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PO Box 360
Trenton, NJ 08625-0360

For Release:
January 20, 2010

Matthew D'Oria
Acting Commissioner

For Further Information Contact:
Office of Communications
(609) 984-7160


 
Weekly Report for January 18, 2010


 

Weekly Report for Jan. 18, 2010

 

Surveillance:
Currently, there is regional influenza-like activity in New Jersey. The vast majority of states in the country are also experiencing regional activity.

There were no H1N1-related deaths reported to the Centers for Disease Control and Prevention (CDC) in this week’s report.

 

Vaccine Availability:
As of Jan. 20, more than 2.5 million doses of H1N1 vaccine have been shipped to providers. Vaccine has been ordered by more than 1,400 ship-to providers.

 

Facility Type

Received Doses

County and local health departments

1,311,900

Physicians’ offices and employee health services 

707,800

Hospitals 

230,700

Community Health Centers   

87,900

Colleges and schools 

85,700

Government agency and health care facilities that serve target populations

59,300

Retail pharmacies    

58,700

Adult Clinics

200

 

Vaccine for General Public:
The Department is highly recommending that everyone get an H1N1 vaccine. There is now a significant amount of vaccine available in the state and there is additional vaccine available for providers to order. Many public health agencies are holding clinics for the general public.

 

H1N1 Vaccine Target Groups
Although New Jersey is now offering H1N1 vaccine to the general public, the Department continues to emphasize the importance for people in target groups to be vaccinated because they are at higher risk for complications of H1N1. These groups include:

  • Pregnant women
  • Household contacts and caregivers for children younger than 6 months of age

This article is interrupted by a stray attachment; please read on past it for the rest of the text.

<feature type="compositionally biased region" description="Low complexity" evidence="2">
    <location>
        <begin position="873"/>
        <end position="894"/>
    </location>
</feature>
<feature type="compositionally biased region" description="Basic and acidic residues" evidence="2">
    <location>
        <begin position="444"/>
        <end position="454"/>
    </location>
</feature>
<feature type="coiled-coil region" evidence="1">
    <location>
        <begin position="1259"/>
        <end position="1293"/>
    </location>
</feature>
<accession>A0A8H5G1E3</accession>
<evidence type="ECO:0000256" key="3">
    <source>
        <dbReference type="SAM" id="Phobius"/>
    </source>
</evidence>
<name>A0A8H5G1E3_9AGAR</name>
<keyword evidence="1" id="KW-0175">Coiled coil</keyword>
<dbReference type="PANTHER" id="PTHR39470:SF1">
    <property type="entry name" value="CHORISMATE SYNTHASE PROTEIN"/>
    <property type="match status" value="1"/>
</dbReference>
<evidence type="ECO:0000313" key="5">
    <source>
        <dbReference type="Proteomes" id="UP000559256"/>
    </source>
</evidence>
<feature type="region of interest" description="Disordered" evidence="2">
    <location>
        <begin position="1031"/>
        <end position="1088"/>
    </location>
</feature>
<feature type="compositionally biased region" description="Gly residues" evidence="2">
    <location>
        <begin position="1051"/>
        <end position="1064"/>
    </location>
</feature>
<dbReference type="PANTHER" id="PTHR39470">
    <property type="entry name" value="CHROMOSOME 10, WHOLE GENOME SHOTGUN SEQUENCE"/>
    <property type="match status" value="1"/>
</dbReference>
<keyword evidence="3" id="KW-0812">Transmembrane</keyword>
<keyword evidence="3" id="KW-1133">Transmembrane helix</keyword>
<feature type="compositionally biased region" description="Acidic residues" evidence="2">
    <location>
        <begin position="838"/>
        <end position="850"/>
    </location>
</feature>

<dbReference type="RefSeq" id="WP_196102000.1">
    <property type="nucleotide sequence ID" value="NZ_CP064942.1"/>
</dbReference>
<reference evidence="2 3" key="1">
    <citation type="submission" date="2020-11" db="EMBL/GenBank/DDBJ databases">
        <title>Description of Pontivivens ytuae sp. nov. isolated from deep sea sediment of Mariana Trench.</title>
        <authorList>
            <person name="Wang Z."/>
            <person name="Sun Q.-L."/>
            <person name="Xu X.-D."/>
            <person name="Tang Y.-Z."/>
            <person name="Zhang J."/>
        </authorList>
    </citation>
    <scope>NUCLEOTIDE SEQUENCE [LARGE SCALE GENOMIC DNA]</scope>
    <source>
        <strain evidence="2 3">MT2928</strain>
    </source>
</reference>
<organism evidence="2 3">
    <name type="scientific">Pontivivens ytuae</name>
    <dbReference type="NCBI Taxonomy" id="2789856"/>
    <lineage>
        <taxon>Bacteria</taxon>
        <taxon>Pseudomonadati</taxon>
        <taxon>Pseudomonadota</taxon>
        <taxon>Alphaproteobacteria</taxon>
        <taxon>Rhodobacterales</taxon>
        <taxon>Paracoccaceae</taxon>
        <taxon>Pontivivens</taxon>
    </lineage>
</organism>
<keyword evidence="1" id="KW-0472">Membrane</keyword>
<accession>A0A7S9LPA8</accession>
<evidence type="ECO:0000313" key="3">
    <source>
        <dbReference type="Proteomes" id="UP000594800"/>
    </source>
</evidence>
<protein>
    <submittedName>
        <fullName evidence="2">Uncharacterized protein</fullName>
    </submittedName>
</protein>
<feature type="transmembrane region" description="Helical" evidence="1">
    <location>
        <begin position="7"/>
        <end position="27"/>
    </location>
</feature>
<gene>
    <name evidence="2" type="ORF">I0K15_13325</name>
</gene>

• Healthcare and emergency medical services personnel
  • All people from 6 months through 24 years of age
  • Persons aged 25 through 64 years who have health conditions associated with higher risk of medical complications from influenza.

 

Finding a flu shot:
The following tools may be helpful for New Jerseyans seeking an H1N1 flu shot:

  • The DHSS website has two flu shot locators to help individuals find public health clinics.
  • Contact your physician, community health center, local pharmacy, local or county health department, hospital or school. Many doctors, health clinics and schools are providing vaccine to their patients and students, while local health departments, pharmacies and some hospitals are offering clinics to the public.
  • Call New Jersey’s H1N1 Information Hotline - 1-866-321-9571

 

Communications:
The Department has launched a Facebook page as another source of information. The page – New Jersey H1N1 Resources – can be found through the Department’s website (www.nj.gov/health/h1n1) or through a Facebook search. (www.facebook.com).

In addition, individuals can receive updated H1N1 information by following the DHSS on Twitter at http://twitter.com/FluNJ.

The Department’s H1N1 website continues to be the source for up-to-date information on H1N1 influenza in New Jersey. The website also contains videos, public service announcements, press releases, posters and flyers. The website is updated frequently, so please visit daily for new information and links.